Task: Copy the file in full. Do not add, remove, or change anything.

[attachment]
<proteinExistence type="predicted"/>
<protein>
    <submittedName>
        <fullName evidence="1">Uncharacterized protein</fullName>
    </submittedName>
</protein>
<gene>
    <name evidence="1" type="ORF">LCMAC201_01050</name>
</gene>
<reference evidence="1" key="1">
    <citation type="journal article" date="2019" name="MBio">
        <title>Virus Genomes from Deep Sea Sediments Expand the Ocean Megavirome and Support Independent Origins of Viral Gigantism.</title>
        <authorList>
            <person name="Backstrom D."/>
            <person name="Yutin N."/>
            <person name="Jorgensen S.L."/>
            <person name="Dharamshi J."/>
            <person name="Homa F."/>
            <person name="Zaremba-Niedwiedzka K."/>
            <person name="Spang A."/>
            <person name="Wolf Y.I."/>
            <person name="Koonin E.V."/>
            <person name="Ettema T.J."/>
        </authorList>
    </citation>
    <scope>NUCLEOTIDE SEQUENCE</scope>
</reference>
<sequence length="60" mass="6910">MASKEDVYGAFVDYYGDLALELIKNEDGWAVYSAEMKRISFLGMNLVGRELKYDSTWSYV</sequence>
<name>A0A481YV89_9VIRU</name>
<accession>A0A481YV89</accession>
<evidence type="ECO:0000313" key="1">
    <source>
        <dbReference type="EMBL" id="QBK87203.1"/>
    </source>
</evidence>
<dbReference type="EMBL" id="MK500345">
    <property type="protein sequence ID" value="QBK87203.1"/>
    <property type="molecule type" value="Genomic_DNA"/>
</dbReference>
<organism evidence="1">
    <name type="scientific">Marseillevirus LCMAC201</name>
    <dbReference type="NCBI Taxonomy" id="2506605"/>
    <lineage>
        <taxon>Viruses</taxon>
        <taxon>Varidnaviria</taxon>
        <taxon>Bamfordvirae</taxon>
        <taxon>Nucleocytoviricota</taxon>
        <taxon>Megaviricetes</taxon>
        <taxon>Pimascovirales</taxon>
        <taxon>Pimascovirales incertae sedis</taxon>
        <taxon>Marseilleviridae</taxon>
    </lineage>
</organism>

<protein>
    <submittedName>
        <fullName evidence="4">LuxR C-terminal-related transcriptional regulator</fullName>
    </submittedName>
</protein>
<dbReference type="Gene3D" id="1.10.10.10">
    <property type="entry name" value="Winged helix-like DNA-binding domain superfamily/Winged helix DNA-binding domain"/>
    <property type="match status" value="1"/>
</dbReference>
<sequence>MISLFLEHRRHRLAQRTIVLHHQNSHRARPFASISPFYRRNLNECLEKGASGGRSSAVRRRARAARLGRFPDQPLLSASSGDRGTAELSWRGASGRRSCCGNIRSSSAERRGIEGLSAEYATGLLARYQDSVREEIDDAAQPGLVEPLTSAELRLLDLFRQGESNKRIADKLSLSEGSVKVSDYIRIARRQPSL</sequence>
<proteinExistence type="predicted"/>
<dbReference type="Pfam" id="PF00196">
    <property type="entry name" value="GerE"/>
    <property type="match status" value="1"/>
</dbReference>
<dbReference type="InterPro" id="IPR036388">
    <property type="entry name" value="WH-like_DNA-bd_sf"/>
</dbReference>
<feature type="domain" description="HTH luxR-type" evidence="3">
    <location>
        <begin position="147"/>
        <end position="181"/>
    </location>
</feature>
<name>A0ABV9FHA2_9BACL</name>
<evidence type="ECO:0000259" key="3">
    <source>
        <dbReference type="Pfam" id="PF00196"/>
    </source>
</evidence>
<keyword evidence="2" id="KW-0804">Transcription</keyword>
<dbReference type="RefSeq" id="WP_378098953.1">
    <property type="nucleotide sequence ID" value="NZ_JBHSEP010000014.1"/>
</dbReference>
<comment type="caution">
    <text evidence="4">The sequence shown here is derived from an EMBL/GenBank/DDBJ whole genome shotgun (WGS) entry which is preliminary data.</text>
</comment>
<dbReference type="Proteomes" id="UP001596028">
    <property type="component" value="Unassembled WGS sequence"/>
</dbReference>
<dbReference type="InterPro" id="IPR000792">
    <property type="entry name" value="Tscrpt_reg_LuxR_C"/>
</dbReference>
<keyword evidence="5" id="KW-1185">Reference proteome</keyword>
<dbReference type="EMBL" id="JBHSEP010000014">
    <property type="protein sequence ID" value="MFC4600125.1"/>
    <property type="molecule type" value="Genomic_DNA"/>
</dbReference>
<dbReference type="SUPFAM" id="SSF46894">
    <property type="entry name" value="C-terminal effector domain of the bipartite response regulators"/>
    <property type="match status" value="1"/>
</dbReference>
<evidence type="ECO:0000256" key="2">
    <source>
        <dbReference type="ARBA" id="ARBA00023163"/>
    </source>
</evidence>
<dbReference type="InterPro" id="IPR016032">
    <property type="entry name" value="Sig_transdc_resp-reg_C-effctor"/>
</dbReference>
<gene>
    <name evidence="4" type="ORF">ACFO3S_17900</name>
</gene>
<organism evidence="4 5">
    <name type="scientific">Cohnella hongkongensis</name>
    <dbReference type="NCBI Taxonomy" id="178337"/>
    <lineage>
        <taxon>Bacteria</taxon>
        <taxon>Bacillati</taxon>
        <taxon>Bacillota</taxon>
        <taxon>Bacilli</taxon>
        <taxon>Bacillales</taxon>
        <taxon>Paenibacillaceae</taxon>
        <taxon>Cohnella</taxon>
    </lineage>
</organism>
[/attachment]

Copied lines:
<proteinExistence type="predicted"/>
<protein>
    <submittedName>
        <fullName evidence="1">Uncharacterized protein</fullName>
    </submittedName>
</protein>
<gene>
    <name evidence="1" type="ORF">LCMAC201_01050</name>
</gene>
<reference evidence="1" key="1">
    <citation type="journal article" date="2019" name="MBio">
        <title>Virus Genomes from Deep Sea Sediments Expand the Ocean Megavirome and Support Independent Origins of Viral Gigantism.</title>
        <authorList>
            <person name="Backstrom D."/>
            <person name="Yutin N."/>
            <person name="Jorgensen S.L."/>
            <person name="Dharamshi J."/>
            <person name="Homa F."/>
            <person name="Zaremba-Niedwiedzka K."/>
            <person name="Spang A."/>
            <person name="Wolf Y.I."/>
            <person name="Koonin E.V."/>
            <person name="Ettema T.J."/>
        </authorList>
    </citation>
    <scope>NUCLEOTIDE SEQUENCE</scope>
</reference>
<sequence length="60" mass="6910">MASKEDVYGAFVDYYGDLALELIKNEDGWAVYSAEMKRISFLGMNLVGRELKYDSTWSYV</sequence>
<name>A0A481YV89_9VIRU</name>
<accession>A0A481YV89</accession>
<evidence type="ECO:0000313" key="1">
    <source>
        <dbReference type="EMBL" id="QBK87203.1"/>
    </source>
</evidence>
<dbReference type="EMBL" id="MK500345">
    <property type="protein sequence ID" value="QBK87203.1"/>
    <property type="molecule type" value="Genomic_DNA"/>
</dbReference>
<organism evidence="1">
    <name type="scientific">Marseillevirus LCMAC201</name>
    <dbReference type="NCBI Taxonomy" id="2506605"/>
    <lineage>
        <taxon>Viruses</taxon>
        <taxon>Varidnaviria</taxon>
        <taxon>Bamfordvirae</taxon>
        <taxon>Nucleocytoviricota</taxon>
        <taxon>Megaviricetes</taxon>
        <taxon>Pimascovirales</taxon>
        <taxon>Pimascovirales incertae sedis</taxon>
        <taxon>Marseilleviridae</taxon>
    </lineage>
</organism>

<protein>
    <submittedName>
        <fullName evidence="4">LuxR C-terminal-related transcriptional regulator</fullName>
    </submittedName>
</protein>
<dbReference type="Gene3D" id="1.10.10.10">
    <property type="entry name" value="Winged helix-like DNA-binding domain superfamily/Winged helix DNA-binding domain"/>
    <property type="match status" value="1"/>
</dbReference>
<sequence>MISLFLEHRRHRLAQRTIVLHHQNSHRARPFASISPFYRRNLNECLEKGASGGRSSAVRRRARAARLGRFPDQPLLSASSGDRGTAELSWRGASGRRSCCGNIRSSSAERRGIEGLSAEYATGLLARYQDSVREEIDDAAQPGLVEPLTSAELRLLDLFRQGESNKRIADKLSLSEGSVKVSDYIRIARRQPSL</sequence>
<proteinExistence type="predicted"/>
<dbReference type="Pfam" id="PF00196">
    <property type="entry name" value="GerE"/>
    <property type="match status" value="1"/>
</dbReference>
<dbReference type="InterPro" id="IPR036388">
    <property type="entry name" value="WH-like_DNA-bd_sf"/>
</dbReference>
<feature type="domain" description="HTH luxR-type" evidence="3">
    <location>
        <begin position="147"/>
        <end position="181"/>
    </location>
</feature>
<name>A0ABV9FHA2_9BACL</name>
<evidence type="ECO:0000259" key="3">
    <source>
        <dbReference type="Pfam" id="PF00196"/>
    </source>
</evidence>
<keyword evidence="2" id="KW-0804">Transcription</keyword>
<dbReference type="RefSeq" id="WP_378098953.1">
    <property type="nucleotide sequence ID" value="NZ_JBHSEP010000014.1"/>
</dbReference>
<comment type="caution">
    <text evidence="4">The sequence shown here is derived from an EMBL/GenBank/DDBJ whole genome shotgun (WGS) entry which is preliminary data.</text>
</comment>
<dbReference type="Proteomes" id="UP001596028">
    <property type="component" value="Unassembled WGS sequence"/>
</dbReference>
<dbReference type="InterPro" id="IPR000792">
    <property type="entry name" value="Tscrpt_reg_LuxR_C"/>
</dbReference>
<keyword evidence="5" id="KW-1185">Reference proteome</keyword>
<dbReference type="EMBL" id="JBHSEP010000014">
    <property type="protein sequence ID" value="MFC4600125.1"/>
    <property type="molecule type" value="Genomic_DNA"/>
</dbReference>
<dbReference type="SUPFAM" id="SSF46894">
    <property type="entry name" value="C-terminal effector domain of the bipartite response regulators"/>
    <property type="match status" value="1"/>
</dbReference>
<evidence type="ECO:0000256" key="2">
    <source>
        <dbReference type="ARBA" id="ARBA00023163"/>
    </source>
</evidence>
<dbReference type="InterPro" id="IPR016032">
    <property type="entry name" value="Sig_transdc_resp-reg_C-effctor"/>
</dbReference>
<gene>
    <name evidence="4" type="ORF">ACFO3S_17900</name>
</gene>
<organism evidence="4 5">
    <name type="scientific">Cohnella hongkongensis</name>
    <dbReference type="NCBI Taxonomy" id="178337"/>
    <lineage>
        <taxon>Bacteria</taxon>
        <taxon>Bacillati</taxon>
        <taxon>Bacillota</taxon>
        <taxon>Bacilli</taxon>
        <taxon>Bacillales</taxon>
        <taxon>Paenibacillaceae</taxon>
        <taxon>Cohnella</taxon>
    </lineage>
</organism>